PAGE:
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U.S. Sen. Lisa Murkowski, R-Alaska, today denounced President Obama and Interior Secretary Sally Jewell for launching an unprecedented assault on Alaska that will have long-lasting effects on the state’s economy and the nation’s energy security.

In coordination with the White House, Secretary Jewell will announce this week – starting today – that she will lock up millions of acres of the nation’s richest oil and natural gas prospects on the Arctic coastal plain and move to block development of Alaska’s offshore resources. The administration is also weighing additional actions in the near future that would prevent new production in the National Petroleum Reserve-Alaska

“What’s coming is a stunning attack on our sovereignty and our ability to develop a strong economy that allows us, our children and our grandchildren to thrive,” Murkowski said following a brief phone call Friday with Secretary Jewell. “It’s clear this administration does not care about us, and sees us as nothing but a territory. The promises made to us at statehood, and since then, mean absolutely nothing to them. I cannot understand why this administration is willing to negotiate with Iran, but not Alaska. But we will not be run over like this. We will fight back with every resource at our disposal.”

The Interior Department plans to immediately begin managing the 1.5 million acre coastal plain of the Arctic National Wildlife Refuge (ANWR) as wilderness – adding to the 8 million acres of ANWR already designated wilderness. This management status will prohibit even motorized access to the coastal plain.

Wilderness status would permanently place off-limits the United States’ most promising onshore oil prospect and severely restrict access for subsistence hunters and other uses of the area. Under the terms of the 1980 Alaska National Interest Lands Conservation Act (ANILCA), additional wilderness designations are barred in Alaska without the express approval of Congress.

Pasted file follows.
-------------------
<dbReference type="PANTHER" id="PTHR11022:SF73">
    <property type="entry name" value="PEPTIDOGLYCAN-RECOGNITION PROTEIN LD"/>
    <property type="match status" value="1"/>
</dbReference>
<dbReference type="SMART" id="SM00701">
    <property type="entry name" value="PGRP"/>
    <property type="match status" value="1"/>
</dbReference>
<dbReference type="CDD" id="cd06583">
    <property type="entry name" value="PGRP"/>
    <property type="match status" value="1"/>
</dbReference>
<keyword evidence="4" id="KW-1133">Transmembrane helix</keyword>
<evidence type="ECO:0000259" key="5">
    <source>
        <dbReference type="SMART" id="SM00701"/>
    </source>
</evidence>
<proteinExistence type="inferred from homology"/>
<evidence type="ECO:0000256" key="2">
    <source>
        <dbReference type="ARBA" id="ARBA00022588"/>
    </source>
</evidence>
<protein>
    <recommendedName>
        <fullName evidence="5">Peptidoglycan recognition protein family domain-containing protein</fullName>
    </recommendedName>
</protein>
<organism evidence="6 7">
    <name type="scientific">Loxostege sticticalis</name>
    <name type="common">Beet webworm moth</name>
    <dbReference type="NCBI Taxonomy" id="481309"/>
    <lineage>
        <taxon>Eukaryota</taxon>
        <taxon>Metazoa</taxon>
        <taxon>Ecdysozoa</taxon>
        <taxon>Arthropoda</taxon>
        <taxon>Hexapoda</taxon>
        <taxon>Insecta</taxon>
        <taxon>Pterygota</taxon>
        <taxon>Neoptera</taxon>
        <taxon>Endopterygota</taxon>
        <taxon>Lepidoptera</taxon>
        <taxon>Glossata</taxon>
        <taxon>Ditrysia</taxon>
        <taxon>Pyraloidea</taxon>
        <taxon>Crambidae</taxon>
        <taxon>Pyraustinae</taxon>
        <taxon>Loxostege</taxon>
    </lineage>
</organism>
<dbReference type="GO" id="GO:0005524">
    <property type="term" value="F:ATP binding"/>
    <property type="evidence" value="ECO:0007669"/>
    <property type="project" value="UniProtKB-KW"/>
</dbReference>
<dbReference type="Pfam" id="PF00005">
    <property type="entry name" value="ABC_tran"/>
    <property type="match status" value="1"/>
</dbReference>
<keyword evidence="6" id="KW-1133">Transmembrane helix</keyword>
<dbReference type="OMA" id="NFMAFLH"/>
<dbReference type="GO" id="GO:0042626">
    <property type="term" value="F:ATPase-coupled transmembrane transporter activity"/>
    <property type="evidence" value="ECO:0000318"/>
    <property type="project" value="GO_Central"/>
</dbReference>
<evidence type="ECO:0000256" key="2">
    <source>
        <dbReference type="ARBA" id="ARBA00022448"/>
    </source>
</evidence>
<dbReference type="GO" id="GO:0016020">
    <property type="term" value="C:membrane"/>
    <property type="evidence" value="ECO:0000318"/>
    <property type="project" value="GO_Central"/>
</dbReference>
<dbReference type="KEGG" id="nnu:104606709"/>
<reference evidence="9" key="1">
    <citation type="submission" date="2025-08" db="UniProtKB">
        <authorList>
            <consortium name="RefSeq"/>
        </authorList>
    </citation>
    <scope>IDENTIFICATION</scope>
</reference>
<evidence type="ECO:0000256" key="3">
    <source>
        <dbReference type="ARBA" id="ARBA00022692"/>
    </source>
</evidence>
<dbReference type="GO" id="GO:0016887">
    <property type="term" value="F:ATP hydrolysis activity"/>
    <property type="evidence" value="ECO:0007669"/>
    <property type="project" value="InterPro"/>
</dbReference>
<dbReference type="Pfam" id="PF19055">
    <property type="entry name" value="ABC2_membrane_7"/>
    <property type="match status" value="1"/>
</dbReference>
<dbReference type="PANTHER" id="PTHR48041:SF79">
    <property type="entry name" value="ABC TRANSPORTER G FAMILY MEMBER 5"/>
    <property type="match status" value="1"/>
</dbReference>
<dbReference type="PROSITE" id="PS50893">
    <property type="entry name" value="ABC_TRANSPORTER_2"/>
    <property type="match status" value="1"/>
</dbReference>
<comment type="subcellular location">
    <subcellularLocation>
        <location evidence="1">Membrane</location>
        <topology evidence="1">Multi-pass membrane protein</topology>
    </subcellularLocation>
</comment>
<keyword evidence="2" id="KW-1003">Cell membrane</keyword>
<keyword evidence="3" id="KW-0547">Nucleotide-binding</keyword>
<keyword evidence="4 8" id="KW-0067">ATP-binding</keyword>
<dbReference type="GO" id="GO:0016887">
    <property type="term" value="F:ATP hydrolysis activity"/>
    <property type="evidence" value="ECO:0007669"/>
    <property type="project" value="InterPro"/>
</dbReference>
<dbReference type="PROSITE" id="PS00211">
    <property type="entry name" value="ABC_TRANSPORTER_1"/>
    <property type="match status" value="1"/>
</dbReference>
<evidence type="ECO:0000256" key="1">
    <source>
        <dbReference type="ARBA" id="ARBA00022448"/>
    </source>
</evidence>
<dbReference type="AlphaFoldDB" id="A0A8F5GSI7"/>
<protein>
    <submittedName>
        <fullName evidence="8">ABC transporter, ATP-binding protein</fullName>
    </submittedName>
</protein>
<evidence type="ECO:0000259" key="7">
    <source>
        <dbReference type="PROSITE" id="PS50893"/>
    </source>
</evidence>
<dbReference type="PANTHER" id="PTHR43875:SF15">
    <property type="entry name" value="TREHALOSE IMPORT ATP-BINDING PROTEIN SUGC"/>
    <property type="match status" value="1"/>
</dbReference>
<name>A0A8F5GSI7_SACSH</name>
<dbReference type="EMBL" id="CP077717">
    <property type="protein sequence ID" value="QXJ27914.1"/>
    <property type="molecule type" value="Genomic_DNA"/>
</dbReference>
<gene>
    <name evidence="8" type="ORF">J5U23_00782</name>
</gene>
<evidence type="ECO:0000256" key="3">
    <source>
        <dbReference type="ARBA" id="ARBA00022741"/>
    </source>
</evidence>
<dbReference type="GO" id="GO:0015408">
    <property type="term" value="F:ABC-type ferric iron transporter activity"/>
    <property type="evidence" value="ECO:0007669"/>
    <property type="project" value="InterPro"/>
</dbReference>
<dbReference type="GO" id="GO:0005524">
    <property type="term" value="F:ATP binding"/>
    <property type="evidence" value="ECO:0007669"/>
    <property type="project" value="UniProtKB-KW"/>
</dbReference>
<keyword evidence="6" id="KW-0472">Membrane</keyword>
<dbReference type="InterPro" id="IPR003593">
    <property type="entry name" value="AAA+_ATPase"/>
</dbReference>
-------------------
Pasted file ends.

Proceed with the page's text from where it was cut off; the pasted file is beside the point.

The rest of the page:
“This is a clear violation of ANILCA,” Murkowski said. “The Obama administration is breaking a legal commitment the federal government made to Alaska when it agreed to place over 100 million acres into conservation status. Alaska will give no more.”

Alaska already contains more than half of all land in America protected under wilderness status – the federal government’s most restrictive management designation. Congress in 1980 also made a conscious decision to keep the ANWR coastal plain out of wilderness status because of its massive petroleum potential. In 1995, Democratic President Clinton vetoed legislation passed by Congress that would have approved exploration and production on the coastal plain. The Democratic minority in the U.S. Senate also blocked Murkowski and the late Sen. Ted Stevens’ efforts to open the non-wilderness portion of ANWR to development in 2005.   

Secretary Jewell also told Murkowski that President Obama plans to indefinitely withdraw areas in the offshore Arctic from oil and gas leasing in the new five-year plan being released later this week, which will effectively ban development in large swaths of the Chukchi and Beaufort seas. It is unclear whether these new restrictions will affect areas already under lease by Shell, ConocoPhillips and Statoil.

“These decisions simply cannot be allowed to stand,” Murkowski said. “I have tried to work with this administration – even though they’ve made it extremely difficult every step of the way – but those days are now officially over. We are left with no choice but to hit back as hard as we can.” 

Alaska already contains more federally managed land than any other state, including 58 million acres designated as wilderness – an area larger than New York, New Jersey, Connecticut, Rhode Island, Massachusetts, Vermont, and New Hampshire combined.

“Secretary Jewell will be in Alaska later this month to tout her environmental record – which is astonishing since instead of devoting resources to cleaning up actual contaminated sites on federal land she is spending valuable agency resources figuring out how to lock up additional acreage,” Murkowski said. “I encourage Alaskans to speak out and let her know exactly how we feel about her decisions. I certainly have made my feelings clear and will do so again when she appears before me next month to justify her budget request.”

Murkowski is chairman of the Senate Energy and Natural Resources Committee and the Interior and Environment Appropriations Subcommittee, which together have oversight of the Interior Department’s underlying legislative authority, nominations, and budget.

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